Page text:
It comes as 19-year-old young gun Jordan Petaia became the youngest player to be named in a Wallabies World Cup squad, while Tatafu Polota-Nau, Tom Banks, Joe Powell, Nick Phipps, Luke Jones, Tom Robertson, Pete Samu and Jack Maddocks were all left out by the three-man selection panel.
Will Skelton's name also does not feature on the final list, with negotiations and a late bid to get him to a second World Cup never getting out of first gear.
Coach Michael Cheika, director of rugby Scott Johnson and third selector Michael O'Connor have confirmed a squad that features 17 forwards and 14 backs with a combined total of 1406 test caps between them.
The squad of 2015, which would lose the final 34-17 to New Zealand, had an aggregate of 1236 caps before the tournament.
"We've become a really tight group and it was a very difficult process in picking only 31 players but I know each player selected will travel to Japan with the full support of those teammates who won't board the flight," said Cheika in a statement.
"We have worked really hard at building each week and each game so far this season, and play a brand of rugby that Australia would be proud of and get every player contributing towards the outcome.
"These next few weeks are about building and adding that little extra edge as a squad and we'll be working hard to make sure we deliver on the qualities we want people to see when we run out on the field in Japan."
There are few major surprises in this squad, however there was some doubt as to whether selectors would pick a player like Ashley-Cooper, 35, who has 118 tests to his name.
It is understood Ashley-Cooper's experience and versatility held him in good stead given the relative inexperience in the outside back stocks.
Australia's third-most capped Wallaby, behind George Gregan and Stephen Moore, Ashley-Cooper did not play a test for 27 months between August 2016 and November 2018 but had the carrot of a fourth Rugby World Cup in Japan dangled in front of him.
His only showing this year at test level was during Australia's dismal 36-0 loss to the All Blacks when he got 18 minutes off the bench. It is unclear how much the utility back will be used at the tournament which begins for the Australians on September 21 when they take on Fiji in Sapporo.
Selectors have gone with three No.10s in Christian Lealiifano, Matt Toomua and Bernard Foley but could not find a place for Banks, who after starting at fullback against South Africa last month has been edged out by Dane Haylett-Petty.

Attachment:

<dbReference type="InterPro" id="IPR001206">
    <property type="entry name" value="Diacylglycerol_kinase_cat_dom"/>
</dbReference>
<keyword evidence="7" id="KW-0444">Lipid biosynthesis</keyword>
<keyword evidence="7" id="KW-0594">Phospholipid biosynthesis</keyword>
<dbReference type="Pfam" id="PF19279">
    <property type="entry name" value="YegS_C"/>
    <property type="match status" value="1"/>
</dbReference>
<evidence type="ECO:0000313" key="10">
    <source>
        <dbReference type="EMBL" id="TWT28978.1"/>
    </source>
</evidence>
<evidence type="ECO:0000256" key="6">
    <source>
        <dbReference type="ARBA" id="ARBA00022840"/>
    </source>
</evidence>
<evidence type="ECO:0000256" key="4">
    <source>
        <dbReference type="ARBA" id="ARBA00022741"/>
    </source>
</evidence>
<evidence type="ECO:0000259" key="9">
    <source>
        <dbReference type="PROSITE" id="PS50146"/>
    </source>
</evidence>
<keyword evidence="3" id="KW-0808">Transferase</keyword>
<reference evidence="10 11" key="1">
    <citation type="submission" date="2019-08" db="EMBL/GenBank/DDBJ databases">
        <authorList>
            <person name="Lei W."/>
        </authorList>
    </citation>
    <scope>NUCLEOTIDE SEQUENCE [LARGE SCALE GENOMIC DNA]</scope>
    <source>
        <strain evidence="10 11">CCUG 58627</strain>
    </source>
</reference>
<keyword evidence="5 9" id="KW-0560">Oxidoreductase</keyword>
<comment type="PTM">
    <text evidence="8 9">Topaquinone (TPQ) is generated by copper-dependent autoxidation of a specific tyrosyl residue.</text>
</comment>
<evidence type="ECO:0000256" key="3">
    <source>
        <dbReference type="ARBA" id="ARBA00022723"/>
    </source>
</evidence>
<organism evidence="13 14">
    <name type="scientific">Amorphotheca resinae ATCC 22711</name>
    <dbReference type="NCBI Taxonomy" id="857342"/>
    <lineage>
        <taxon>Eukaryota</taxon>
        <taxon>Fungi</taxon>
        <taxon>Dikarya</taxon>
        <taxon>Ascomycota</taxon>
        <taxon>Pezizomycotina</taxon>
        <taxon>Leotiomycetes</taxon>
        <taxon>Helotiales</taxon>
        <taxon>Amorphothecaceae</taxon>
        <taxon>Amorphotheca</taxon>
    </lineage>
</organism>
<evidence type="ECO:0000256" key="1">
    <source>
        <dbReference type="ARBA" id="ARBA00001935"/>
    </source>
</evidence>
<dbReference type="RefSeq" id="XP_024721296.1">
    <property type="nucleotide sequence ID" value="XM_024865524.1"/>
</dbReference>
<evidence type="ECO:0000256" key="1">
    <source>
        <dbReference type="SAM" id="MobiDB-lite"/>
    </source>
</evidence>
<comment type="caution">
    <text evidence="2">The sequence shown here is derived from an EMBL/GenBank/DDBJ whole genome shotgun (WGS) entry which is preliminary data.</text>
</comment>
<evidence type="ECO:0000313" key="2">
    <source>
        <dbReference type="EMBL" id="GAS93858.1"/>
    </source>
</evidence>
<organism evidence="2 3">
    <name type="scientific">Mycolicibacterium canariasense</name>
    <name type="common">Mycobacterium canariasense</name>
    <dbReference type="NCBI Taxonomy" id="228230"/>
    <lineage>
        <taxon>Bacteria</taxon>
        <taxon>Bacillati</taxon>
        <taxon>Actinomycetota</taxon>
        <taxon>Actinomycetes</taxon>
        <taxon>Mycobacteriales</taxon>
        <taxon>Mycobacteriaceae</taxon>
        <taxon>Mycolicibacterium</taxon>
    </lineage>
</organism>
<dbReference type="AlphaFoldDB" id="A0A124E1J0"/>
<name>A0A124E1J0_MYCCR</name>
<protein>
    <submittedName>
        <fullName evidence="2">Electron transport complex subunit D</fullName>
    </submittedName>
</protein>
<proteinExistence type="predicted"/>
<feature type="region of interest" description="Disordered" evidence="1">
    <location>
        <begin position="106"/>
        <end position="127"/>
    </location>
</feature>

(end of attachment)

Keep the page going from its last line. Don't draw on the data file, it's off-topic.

It is understood Haylett-Petty's ability to play multiple positions and safety under the high ball, in light of Kurtley Beale's poor showing in wet conditions in Auckland, worked to his advantage in a decision unlikely to go down well with Brumbies fans.
The Melbourne Rebels, NSW Waratahs and ACT Brumbies all have eight players in the squad, while the Queensland Reds had six selected. Nic White is yet to nominate a Super Rugby club.
As in 2015, selectors have opted for just two specialist halfbacks in White and Will Genia - meaning Powell and Phipps both miss out - but decided on taking the insurance of another hooker by including Jordan Uelese as well as regulars Folau Faingaa and Tolu Latu.
From an experience point of view, Polota-Nau is the biggest omission from the squad but the fact he has not played a minute during four tests this year made it clear the 34-year-old was on the outer.
One would expect Polota-Nau's 89-test career to be all but over after this latest news.
Petaia, 15 years Polota-Nau's junior, is the youngest in the squad by three years and likely to debut before the World Cup in Australia's pre-tournament warm-up against Samoa at Bankwest Stadium on September 7.
The prodigious Queensland Reds utility back only played two Super Rugby games this year due to injury in what is a massive sign of faith from selectors at the code's centrepiece tournament.
The other big winner is NSW back-rower Jack Dempsey, who has overcome a shoulder injury and is set to feature at his first World Cup.
Seventeen of Australia's 31 players are yet to take part in a Rugby World Cup.